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Sunday Brunch: Golf 'Geek' Gump

April 15, 2017

By John Heisler

University of Notre Dame assistant men’s golf coach Scott Gump found himself riveted to every moment of the Masters golf telecast last weekend.

“I watched every second of it,” he says. “We had a couple of days off over the weekend-and for golfers it’s like Christmas morning.

“I’m such a golf geek, and I just love the stories. Golf is all about stories, and there are so many at the Masters. What a place.”

Gump-whose own pro golf career included two starts in Augusta–felt a particular connection as he watched Sergio Garcia win his first major.

“I played in 2000, and they have a little cocktail party for the first-time pros,” says Gump. “So I was there (after previously playing at the Masters as an amateur in 1988) and so was Sergio because it was his first year playing as a pro (he played the previous year and finished as low amateur).”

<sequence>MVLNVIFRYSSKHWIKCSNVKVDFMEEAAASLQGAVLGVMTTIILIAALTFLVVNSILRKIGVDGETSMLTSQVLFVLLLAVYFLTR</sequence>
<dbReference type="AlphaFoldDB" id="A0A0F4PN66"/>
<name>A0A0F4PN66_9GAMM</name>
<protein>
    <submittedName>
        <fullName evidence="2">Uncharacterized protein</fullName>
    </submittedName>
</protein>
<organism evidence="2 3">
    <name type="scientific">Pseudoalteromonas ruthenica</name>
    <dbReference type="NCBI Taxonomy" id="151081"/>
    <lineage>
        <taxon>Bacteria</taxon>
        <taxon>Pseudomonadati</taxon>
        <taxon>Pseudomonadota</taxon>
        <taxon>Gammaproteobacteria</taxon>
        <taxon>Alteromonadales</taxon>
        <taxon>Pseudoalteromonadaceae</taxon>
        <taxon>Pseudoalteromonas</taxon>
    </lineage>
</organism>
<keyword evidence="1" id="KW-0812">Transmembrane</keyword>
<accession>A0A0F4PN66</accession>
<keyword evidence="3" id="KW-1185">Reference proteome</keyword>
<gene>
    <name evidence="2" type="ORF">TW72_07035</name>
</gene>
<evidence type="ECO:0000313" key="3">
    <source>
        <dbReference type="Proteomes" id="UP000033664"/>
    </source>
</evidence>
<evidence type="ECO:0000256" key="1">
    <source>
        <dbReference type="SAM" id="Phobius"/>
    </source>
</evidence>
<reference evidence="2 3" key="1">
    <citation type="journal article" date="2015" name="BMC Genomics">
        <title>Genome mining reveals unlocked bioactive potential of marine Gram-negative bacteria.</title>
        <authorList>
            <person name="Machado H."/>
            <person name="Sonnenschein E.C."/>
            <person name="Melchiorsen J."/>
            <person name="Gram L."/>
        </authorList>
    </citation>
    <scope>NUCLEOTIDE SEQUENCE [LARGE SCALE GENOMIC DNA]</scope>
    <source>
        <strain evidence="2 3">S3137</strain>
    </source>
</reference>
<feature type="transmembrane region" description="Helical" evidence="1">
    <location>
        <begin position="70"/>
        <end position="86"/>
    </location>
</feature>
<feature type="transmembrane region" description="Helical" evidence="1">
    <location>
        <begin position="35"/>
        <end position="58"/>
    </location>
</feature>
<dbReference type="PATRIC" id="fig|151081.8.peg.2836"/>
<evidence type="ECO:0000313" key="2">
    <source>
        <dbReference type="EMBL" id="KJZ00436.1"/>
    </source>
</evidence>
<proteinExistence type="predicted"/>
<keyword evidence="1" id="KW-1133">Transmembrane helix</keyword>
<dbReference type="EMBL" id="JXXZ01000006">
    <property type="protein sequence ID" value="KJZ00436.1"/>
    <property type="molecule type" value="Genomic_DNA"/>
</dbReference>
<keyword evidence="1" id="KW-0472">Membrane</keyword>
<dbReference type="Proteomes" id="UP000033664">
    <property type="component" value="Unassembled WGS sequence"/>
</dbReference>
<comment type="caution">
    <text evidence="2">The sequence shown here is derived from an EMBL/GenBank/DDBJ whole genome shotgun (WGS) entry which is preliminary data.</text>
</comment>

Check the final leaderboard that year and Gump’s name is one of two tied for 46th place at 296 (75-70-78-73). Among the six players a shot ahead at 295 was Garcia.

Gump, who also played four times in the U.S. Open, three times at the PGA Championship and once at the British Open, brings all sorts of his own stories to his fifth season in 2017 as Jim Kubinski’s assistant coach with the Irish.

He played with Rocco Mediate at Pebble Beach in 2000 when Tiger Woods won the U.S. Open by a record 15 shots.

“In 2000 when I made the cut at the Masters I played with Colin Montgomerie in the third round. I shot 78 when the wind came up and I spun a wedge back into the water on 13.

“The experience being there, the history . . . I enjoyed playing even when I wasn’t playing well. I just love golf in general.”

The Masters produces a hardcover, full-color book (with a green cover, of course) as a recap of each tournament, and the 2000 version Gump received lists his name in a box on the pages that recap Friday action when he shot his 70.

masters_journal.jpgScott Gump’s qualification for the 2000 Masters earned him a featured spot in the Masters Journal, the official program. – Mike Bennett/Lighthouse Imaging